Frequently Asked Questions - Tacoma
Mold
Frequently Asked Questions
Q. What are molds?
A. Molds are a type of fungus. Other types of fungus include mildews and mushrooms. Molds
occur widely in nature and outdoors. There is no practical way to get rid of all mold spores
indoors.
Q. How do molds grow in my home?
A. Molds grow in our homes because of too much water. Leaky plumbing or a hole in the roof
can let water into your home to help mold grow. Humid air from cooking, breathing or
showering can also lead to mold growth unless you let the damp air out and fresh air into
your home. Common materials we have in our homes like paper, drywall, leather, and
carpeting provide food for mold growth if they get wet. Controlling moisture is the most
important thing to remember when dealing with mold.
Q. Where can I find molds in my home?
A. You might find mold in water damaged areas, on the inside of cold exterior walls, behind
dressers, headboards and in closets where things are stored against a cold outer wall. Other
areas where mold often grows are kitchens, bathrooms, laundry or utility rooms, and
basements. Carpets and other water-damaged materials will easily support mold growth.
Mold may also grow undetected inside wall spaces, under carpet, and inside heating ducts.
Q. How do I know if I have a problem?
A.
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If you see or smell mold, or a musty odor, you have a mold problem. You should clean
up the mold as soon as possible. Testing for molds is not usually needed unless you need
documentation for medical or legal reasons.
z
Even dry or dead mold spores may cause health problems.
Q. How can I control or prevent molds from growing in my home?
A.
z
Stop all water leaks first. Repair leaky roofs and plumbing right away. Move water away
from basement walls and concrete slabs.
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Increase air movement within your home. If needed, use ceiling or standing fans to
circulate air throughout your home. Pay special attention to outside walls. Provide warm
air to all rooms of your home. Leave closet doors slightly open. Move furniture and large
objects away from outside walls. Leave a few inches for air to move between the wall
and belongings.
Tacoma-Pierce County Health Department – leading the way toward a healthier and safer Pierce County.
Mold - Frequently Asked Questions
Page 2
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“Flush” the air in your home at least once or twice a day. Do this by opening all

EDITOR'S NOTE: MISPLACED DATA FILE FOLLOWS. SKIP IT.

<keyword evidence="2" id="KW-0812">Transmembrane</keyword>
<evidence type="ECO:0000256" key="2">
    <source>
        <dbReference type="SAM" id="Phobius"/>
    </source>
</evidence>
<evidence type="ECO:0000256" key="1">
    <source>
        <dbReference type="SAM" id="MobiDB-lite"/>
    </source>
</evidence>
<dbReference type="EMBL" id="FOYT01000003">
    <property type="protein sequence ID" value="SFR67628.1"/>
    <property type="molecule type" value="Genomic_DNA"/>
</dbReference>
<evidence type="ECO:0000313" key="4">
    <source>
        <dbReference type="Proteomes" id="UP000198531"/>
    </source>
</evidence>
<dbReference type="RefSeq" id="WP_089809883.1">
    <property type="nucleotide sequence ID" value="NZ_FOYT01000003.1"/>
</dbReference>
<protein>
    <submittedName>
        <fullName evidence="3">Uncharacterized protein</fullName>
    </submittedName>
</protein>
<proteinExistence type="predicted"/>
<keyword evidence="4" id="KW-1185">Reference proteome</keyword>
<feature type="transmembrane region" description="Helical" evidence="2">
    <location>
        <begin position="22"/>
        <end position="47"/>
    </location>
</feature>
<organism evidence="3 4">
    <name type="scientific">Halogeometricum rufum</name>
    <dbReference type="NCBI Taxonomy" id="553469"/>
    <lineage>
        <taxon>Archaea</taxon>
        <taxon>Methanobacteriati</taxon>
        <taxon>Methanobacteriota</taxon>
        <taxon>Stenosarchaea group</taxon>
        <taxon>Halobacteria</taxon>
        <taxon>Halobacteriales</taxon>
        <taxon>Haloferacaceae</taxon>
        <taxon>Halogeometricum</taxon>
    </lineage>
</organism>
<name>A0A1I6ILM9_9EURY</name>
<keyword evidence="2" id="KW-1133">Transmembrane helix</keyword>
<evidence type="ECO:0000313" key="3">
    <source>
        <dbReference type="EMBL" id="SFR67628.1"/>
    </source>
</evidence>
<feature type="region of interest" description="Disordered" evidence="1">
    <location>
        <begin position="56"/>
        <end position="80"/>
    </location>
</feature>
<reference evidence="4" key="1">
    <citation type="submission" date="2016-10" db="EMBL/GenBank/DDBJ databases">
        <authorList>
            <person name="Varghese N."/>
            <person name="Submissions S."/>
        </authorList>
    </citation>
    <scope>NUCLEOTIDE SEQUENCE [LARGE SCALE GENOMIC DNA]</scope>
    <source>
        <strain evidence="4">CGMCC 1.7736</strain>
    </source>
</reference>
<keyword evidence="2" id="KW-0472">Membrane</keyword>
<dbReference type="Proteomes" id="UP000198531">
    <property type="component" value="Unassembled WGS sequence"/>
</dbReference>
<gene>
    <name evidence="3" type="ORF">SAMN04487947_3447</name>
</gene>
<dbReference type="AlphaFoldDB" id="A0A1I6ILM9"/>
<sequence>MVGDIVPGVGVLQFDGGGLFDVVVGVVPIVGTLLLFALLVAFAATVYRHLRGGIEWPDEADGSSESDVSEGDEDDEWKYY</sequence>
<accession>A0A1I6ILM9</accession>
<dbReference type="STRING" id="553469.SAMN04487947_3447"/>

windows and turning on all exhaust fans for five minutes. Close windows and reheat
home to 70 degrees.
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Make sure you have working exhaust fans in bathrooms, kitchens and laundry rooms.
Run fans while bathing, cooking or doing laundry and for at least 30 minutes afterwards.
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If your living area is constantly humid even with proper ventilation and temperature
control, you may want to consider the use of a dehumidifier. Dehumidifiers can be
helpful to control moisture in basements or daylight basements.
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Ventilate and insulate attic and crawl spaces. Cover dirt in the crawl space with heavy
plastic.
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Clean and dry water damaged carpets, clothing, bedding and fabric furniture within 24
to 48 hours. Otherwise consider throwing it away and replacing with new.
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Vacuum (with a HEPA vacuum if possible) and clean your home regularly.
Q. How do I clean up mold in my home?
A.
z
If you see or smell mold, it’s time to clean up.
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Try to determine how much of an area has a mold problem. For a larger area – greater
than 10 feet square – you need to pay attention to personal protection.
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Use goggles, gloves and breathing protection, such as an N95 dust mask.
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Isolate the work area as much as possible. Cover heat vents. Close the door or hang
plastic across open doorways and seal with tape. Open a window or use an exhaust fan.